Opened Ground

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A review of one of the volumes: ‘Opened Ground', Death Of A Naturalist

Death of a Naturalist was published in 1966 and is the first collection of poems in “Opened Ground”. It consists of ten poems which are mainly based around Heaney's childhood coming from a rural area in Ireland. He tries to alter these memories and perfect them before he leaves them behind to return to the present. Heaney believes that to know our history we must “dig down to the roots”. The theme of death is present which needs to be addressed. It is his launching volume of work yet it is well crafted. Heaney describes the violence under the surface in the North. Heaney's observed memories are of rural Ireland are conveyed in his language of magnificence and sincerity. Through this volume Heaney finds a new direction through his maturing poetic vision. It is important to look at his themes, language, his roots and his influences when looking at Death of A Naturalist. The volume has such a broad range of poems which I will tackle mainly emphasising his transition from childhood to poet.

Patrick Kavanagh and Yeats are two of Heaney's influences. Kavanagh and Heaney are both experienced when it comes to rural life as they were brought up in the country side. They were peasants and had no choice but to learn this way. Whereas with Yeats he is a learned poet, he has control over what he learns, he grew up in Sligo and learned from his grandmother. In this respect Heaney has a lot more in common with Kavanagh and he cannot identify with Yeats as much as everything he experienced was from his roots.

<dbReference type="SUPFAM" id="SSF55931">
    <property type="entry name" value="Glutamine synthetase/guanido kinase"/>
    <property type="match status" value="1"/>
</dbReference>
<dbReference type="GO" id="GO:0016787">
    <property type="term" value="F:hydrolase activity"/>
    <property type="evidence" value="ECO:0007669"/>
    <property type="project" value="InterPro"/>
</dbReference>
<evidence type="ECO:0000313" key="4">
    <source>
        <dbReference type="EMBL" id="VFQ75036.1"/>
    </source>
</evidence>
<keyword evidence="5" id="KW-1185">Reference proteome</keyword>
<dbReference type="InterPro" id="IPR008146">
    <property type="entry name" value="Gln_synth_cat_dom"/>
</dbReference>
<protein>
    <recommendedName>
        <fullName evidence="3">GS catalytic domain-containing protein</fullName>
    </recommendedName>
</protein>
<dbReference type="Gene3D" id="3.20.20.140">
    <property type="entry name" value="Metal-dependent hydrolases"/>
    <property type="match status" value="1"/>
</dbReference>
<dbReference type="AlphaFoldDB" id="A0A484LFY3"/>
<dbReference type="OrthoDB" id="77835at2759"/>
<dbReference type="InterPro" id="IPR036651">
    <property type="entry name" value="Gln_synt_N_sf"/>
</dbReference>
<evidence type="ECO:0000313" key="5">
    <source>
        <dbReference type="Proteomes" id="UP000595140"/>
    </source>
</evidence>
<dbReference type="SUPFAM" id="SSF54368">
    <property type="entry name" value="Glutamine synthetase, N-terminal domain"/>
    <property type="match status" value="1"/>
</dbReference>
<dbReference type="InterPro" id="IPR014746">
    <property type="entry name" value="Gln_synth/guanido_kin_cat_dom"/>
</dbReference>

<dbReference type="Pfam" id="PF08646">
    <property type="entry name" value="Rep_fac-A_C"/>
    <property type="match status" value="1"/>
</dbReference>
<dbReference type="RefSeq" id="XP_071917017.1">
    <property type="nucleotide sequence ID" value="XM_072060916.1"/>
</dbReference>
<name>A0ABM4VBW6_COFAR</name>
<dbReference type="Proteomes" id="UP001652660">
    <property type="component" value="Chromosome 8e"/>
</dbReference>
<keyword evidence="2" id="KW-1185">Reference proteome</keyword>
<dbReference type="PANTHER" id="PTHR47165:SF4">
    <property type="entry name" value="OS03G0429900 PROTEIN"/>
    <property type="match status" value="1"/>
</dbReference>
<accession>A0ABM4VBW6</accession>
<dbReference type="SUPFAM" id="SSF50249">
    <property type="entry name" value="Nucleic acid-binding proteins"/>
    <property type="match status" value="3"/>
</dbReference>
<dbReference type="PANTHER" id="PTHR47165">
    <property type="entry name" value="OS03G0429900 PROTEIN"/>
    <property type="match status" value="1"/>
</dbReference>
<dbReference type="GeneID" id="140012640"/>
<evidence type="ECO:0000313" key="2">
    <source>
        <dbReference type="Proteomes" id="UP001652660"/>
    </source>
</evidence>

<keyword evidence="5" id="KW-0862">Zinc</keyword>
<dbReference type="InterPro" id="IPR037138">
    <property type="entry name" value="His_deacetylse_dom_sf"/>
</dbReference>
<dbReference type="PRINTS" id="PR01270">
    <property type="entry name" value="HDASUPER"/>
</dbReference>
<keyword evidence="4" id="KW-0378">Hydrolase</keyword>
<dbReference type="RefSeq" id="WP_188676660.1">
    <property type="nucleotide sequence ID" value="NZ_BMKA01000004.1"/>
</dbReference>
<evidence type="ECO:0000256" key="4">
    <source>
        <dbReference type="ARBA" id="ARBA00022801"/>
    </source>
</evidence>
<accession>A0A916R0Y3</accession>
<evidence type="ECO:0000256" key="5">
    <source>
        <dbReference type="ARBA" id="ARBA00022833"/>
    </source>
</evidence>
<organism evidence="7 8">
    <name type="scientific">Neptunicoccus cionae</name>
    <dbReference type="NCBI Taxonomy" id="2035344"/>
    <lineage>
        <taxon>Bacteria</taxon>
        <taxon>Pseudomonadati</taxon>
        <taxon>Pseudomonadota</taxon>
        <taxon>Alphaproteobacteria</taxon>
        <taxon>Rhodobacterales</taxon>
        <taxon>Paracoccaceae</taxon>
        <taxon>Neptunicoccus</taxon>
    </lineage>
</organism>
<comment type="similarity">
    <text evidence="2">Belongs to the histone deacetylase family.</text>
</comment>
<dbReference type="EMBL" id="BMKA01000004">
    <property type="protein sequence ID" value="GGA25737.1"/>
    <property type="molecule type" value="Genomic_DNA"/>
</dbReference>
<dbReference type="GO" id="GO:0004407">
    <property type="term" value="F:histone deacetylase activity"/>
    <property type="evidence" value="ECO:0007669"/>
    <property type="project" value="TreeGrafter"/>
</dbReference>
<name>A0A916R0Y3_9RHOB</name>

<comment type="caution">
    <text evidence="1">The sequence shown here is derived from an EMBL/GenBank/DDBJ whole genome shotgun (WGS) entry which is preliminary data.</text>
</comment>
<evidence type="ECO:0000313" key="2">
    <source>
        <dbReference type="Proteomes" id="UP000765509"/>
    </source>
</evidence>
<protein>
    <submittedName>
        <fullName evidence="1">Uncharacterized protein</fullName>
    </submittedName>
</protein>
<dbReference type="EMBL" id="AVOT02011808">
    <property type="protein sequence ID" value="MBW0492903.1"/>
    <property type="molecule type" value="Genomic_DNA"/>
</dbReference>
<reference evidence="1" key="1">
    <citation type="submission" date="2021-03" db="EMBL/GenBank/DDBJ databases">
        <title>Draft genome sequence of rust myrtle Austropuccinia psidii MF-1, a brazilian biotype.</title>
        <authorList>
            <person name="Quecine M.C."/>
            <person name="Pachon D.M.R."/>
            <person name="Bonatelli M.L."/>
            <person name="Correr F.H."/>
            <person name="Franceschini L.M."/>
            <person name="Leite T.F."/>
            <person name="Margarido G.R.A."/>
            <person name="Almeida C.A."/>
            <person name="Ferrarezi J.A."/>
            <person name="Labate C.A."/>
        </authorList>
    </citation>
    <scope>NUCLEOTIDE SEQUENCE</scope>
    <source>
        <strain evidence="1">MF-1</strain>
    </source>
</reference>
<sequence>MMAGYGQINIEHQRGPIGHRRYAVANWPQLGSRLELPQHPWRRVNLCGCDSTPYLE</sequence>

The first poem of the volume is Digging. This poem is a poem about writing poetry. Here Heaney brings us right back to as far as he can remember as if it was yesterday, he allows us to look through this window into his past. It is about his father and his grandfather whom are digging into the ground, and we feel as if Heaney is isolated or separated away from his father as there is a glass pane between them. He is metamorphosis's the spade into the pen. The spade was the tool his father used to do dig up the land. This is the poem which Heaney says he had got his ‘feel into words'. The poem which is in the first person narrative has three time periods; it starts in the present then reflects to the past and then moves forward looking towards the future. It is written in a vivid and enlightening manor as a transition from childhood to poet in a celebratory tone. The poem has stanzas but it has no other structure of rhyming scheme which gives a sense of freedom. Heaney says ‘snug as a gun', which is a metaphor for his pen as a weapon which will protect him from criticism as his life is career is different to his fathers. Heaney starts in one place with this poem but by the end he has a solution. He juxtaposes his life, his fathers and grandfathers, from the time when he was younger on the farm however now he is a middle class poet and man. These two lines are important because he is metamorphosing the spade into the pen. The spade was the tool his father used to do manual work and for his own achievements but now Heaney achieves his through poetry. He knows by the end that he can continue to tell people about rural life and his ancestors love of land through his work.